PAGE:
Personalization is a familiar topic for customer-centric businesses today; it is a concept that has been increasingly discussed regarding building customer relationships, fostering trust with customers, and improving the overall customer experience. Post-pandemic, personalization is taking on an even bigger role. Jill Grozalsky Roberson, Director, DX Product Marketing & Evangelism for Sitecore, specializes in helping brands integrate personalization and offered some observations and insight into why personalization is so important for today’s consumers and how businesses can implement personalization in their own practices.
“Foundationally, really the role of personalization is building relationships and building trust,” Grozalsky Roberson explained. Personalization demonstrates to consumers that a brand understands and respects them fundamentally and cares enough to personalize the customer journey. In a world full of information, products, and constant marketing, customers feel a sense of respect and value when a brand tailors appropriate information to their individual interests and doesn’t make them dig through their website, emails, or catalog to find what’s relevant to them. Grozalsky Roberson continued, “when brands focus on building that relationship through personalization and personalized content, they increase the lifetime customer value for every customer with that brand over time.” This lifetime customer value can come in the form of a onetime upsell, increased visits to a storefront or online retailer, and even more purchases over time.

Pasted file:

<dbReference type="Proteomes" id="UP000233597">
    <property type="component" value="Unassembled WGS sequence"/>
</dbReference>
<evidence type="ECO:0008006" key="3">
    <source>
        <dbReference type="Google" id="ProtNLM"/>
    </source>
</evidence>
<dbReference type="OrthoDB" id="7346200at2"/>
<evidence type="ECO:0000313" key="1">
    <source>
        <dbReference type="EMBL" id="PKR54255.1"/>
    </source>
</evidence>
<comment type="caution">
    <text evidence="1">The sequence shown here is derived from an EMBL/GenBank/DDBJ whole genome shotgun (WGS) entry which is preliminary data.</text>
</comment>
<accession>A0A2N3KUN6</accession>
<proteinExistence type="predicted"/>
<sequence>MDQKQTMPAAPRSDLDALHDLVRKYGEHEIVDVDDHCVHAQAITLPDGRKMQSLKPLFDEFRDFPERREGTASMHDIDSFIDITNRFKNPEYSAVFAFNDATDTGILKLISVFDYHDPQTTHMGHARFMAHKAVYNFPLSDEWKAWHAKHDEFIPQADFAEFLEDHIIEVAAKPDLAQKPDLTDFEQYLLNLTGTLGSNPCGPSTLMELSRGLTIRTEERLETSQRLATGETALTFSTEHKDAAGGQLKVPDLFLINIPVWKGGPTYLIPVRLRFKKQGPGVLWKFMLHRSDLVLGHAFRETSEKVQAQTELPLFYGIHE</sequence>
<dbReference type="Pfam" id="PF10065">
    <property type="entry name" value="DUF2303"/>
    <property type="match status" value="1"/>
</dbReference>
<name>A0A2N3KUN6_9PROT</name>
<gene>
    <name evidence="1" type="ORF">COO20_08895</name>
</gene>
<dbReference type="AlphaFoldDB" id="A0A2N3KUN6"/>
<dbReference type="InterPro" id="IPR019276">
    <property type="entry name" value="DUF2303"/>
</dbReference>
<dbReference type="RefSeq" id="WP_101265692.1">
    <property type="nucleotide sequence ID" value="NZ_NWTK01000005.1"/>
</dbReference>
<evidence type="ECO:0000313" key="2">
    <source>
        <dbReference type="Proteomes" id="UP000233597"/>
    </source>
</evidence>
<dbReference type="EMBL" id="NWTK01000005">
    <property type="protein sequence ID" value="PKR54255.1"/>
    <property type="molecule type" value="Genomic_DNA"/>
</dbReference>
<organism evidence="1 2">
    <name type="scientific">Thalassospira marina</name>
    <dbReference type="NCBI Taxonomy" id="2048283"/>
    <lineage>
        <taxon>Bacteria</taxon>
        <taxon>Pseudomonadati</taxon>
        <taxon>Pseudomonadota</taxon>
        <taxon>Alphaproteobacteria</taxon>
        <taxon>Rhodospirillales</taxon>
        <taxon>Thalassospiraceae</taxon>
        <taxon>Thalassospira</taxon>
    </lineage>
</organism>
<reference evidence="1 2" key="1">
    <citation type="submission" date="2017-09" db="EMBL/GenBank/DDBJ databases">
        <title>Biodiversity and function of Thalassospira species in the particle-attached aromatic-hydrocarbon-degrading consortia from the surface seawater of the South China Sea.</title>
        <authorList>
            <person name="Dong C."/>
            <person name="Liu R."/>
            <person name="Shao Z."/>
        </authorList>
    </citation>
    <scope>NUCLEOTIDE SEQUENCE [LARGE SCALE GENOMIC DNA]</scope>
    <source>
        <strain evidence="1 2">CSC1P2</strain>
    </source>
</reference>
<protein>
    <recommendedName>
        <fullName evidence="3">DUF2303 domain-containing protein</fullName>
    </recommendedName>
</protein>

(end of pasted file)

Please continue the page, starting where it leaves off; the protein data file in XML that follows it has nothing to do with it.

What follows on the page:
A recent example of personalization done right comes from the UPMC, which decided to personalize the information being shared about COVID-19 on its website. The UPMC network includes hospitals in Pennsylvania, Maryland, and New York, as well as abroad in Ireland and Italy. Using feedback and insight on community members’ comfort and experience with COVID-19, the healthcare facility decided to tailor content on their website. Although the basic information presented was the same to each visitor, the way it was presented was different. Using a red, yellow, green classification scale for individuals, UPMC successfully personalized the experience based on a number of factors including risk and comfortability so that every person seeking information received it in a way that was most beneficial to them.
Demonstrating to consumers that a brand understands their needs is done by putting all data points to work. If this information is collected and analyzed properly, it can show brands incredible insight into their customers. Grozalsky Roberson recommends that brands don’t wait for more substantial and involved data to begin adding personalization. She shared that “being able to start with personalization while you’re still figuring out some of that data strategy is definitely helpful because you don’t want to waste time.” For example, anonymous data, like how many pages someone has accessed in a session or their locations, can give you the backbone to start making the adjustments that show you know your customers. Grozalsky Roberson also emphasized the importance of investing in a strong CDP (customer data platform) to ensure that the data is not only collected but is also accessible across the organization. After all, data is meaningless if it is not available and utilized.
In today’s world, personalization is essential for brands to deliver moments that matter because it helps foster relationships and builds trust with customers. That feeling of being known, understood and recognized by a brand (similar to your local coffee shop knowing your order), helps differentiate brands and is increasingly becoming a factor in the buying process. The best news for brands is that it’s easy to get started with anonymous data to understand your customers’ biggest concerns and needs, and then to progressively profile and deepen the personalization prowess.
To learn more about how to embrace personalization for improved customer experience, click here.